A Most Wanted Man -- A Textured, Slow-Burning Spy Thriller


                                            Reading a John le Carre's espionage novel is like watching in real time, the workings of wild life photographer. We all might understand the great end result produced by those two different professionals. But, possessing immense patience to watch them carry through their work is wholly another matter. Unlike James Bond or any other rollicking spy agent, the protagonists of le Carre fiction wears a drab expression that says ‘I have seen everything’. Le Carre’s heroes and villains work inside colorless offices behind cluttered desks. The guys sporting guns and special equipments would also be there in his stories, but they only come off as a minion, who is just a little piece of a larger puzzle.  To the eyes of uninitiated, it might seem nothing much happens in a John le Carre spy novel, but if you dwell in with enough patience, you might feel lots of things are happening and some far exceeding to grasp.

                                         Le Carre’s “A Most Wanted Man” is definitely not in the league of “The Spy Who Came in from the Cold”. It’s an above average novel, but considered as the British author’s important work since he harped into the contours of the post 9/11 state of emergency.  Director Anton Corbijn’s adaptation of “A Most Wanted Man” stays true to the routines of le Carre material (although this isn’t the best adaptation of his works) and in the future might seen as the last quality film from revered actor Philip Seymour Hoffman, who died of drug overdose on February 2014. As always, there are lot of characters, hidden agendas, and themes here, for the viewers to process and digest.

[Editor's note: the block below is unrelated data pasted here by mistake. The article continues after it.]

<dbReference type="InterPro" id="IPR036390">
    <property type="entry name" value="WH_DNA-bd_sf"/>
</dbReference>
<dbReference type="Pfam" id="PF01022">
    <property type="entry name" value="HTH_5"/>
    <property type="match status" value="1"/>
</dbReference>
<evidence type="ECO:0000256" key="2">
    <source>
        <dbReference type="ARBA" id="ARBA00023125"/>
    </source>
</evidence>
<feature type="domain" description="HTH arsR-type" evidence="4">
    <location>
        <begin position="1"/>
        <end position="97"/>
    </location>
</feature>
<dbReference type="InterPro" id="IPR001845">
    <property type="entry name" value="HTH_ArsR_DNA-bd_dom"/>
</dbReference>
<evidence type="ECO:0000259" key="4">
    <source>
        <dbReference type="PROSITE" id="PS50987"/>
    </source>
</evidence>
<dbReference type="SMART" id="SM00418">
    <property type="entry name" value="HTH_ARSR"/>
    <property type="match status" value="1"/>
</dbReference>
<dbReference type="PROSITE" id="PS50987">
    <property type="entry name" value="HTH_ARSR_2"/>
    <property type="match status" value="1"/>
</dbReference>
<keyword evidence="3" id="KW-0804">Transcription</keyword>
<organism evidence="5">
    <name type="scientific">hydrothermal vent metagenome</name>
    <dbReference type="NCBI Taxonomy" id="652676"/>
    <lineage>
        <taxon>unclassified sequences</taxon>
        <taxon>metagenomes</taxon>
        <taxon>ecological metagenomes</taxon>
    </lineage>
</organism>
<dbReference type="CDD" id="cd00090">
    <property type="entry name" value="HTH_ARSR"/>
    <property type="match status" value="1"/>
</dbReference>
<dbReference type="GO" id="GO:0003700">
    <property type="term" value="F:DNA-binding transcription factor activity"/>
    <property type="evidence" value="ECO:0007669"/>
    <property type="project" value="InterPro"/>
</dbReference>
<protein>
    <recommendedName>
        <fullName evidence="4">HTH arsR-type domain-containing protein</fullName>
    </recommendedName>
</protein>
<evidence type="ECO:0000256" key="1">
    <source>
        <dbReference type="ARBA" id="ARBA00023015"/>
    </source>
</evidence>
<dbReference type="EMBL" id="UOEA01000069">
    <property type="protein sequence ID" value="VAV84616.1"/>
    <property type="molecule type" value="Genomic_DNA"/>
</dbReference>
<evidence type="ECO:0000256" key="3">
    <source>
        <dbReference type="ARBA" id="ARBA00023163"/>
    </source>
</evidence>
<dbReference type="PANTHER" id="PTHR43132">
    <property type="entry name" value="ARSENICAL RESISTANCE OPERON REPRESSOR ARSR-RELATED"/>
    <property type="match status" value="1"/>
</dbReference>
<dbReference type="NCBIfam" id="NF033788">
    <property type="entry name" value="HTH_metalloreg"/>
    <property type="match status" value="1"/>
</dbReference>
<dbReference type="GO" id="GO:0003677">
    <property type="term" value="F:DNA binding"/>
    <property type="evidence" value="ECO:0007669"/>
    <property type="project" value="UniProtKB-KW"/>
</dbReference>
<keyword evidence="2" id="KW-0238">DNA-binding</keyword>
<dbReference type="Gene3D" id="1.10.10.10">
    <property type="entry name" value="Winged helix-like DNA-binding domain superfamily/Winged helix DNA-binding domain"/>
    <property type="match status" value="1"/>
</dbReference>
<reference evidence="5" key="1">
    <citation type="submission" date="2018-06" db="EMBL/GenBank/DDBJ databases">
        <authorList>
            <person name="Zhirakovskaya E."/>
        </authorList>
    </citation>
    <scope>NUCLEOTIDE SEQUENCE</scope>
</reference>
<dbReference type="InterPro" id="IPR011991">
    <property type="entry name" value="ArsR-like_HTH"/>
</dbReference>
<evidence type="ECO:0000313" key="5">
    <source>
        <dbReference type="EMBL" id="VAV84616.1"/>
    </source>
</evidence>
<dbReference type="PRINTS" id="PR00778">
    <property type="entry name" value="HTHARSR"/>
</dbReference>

The story takes place in Hamburg, Germany. After 9/11, the intelligence community in the city is on high alert as Mohammad Atta, one of the Al-Qaeda plotters of 9/11, worked from the port city, Hamburg. The police and peace-keepers are already on the move to make showy arrests and to reassure the public that everything is under control. Chief of German anti-terrorist squad in Hamburg, Gunther Bachman (Philip Seymour Hoffman) is very keen to see that no new terrorist cell operates on his watch, in his city. In that setting, a bearded young refugee named Issa Karpov (Grigoriy Dobrygin) literally washes up on the shores of Hamburg.

                                     Issa is a Chechen and a suspected Islamic militant. Soon, Bachman’s anti-terror unit stalks this illegal immigrant and finds that he is residing in the house of a Turkish mother and son. Issa has arrived to Hamburg to locate a banker (Willem Dafoe), bearing the key to a fortune. Issa is helped by a human rights group lawyer, Annabel Richter (Rachel McAdams), who works to find a safe haven for bewildered refugees.  Do-gooder lawyer, Annabel is soon brought in for interrogation by Bachman, and Issa becomes a bait for bringing in a big fish named Abdullah (Homayoun Ershadi), whose charities is suspected to be funneling money to terrorist organizations. And, you could feel that something sinister is going to happen when there is CIA operative (Robin Wright) watching over the proceedings.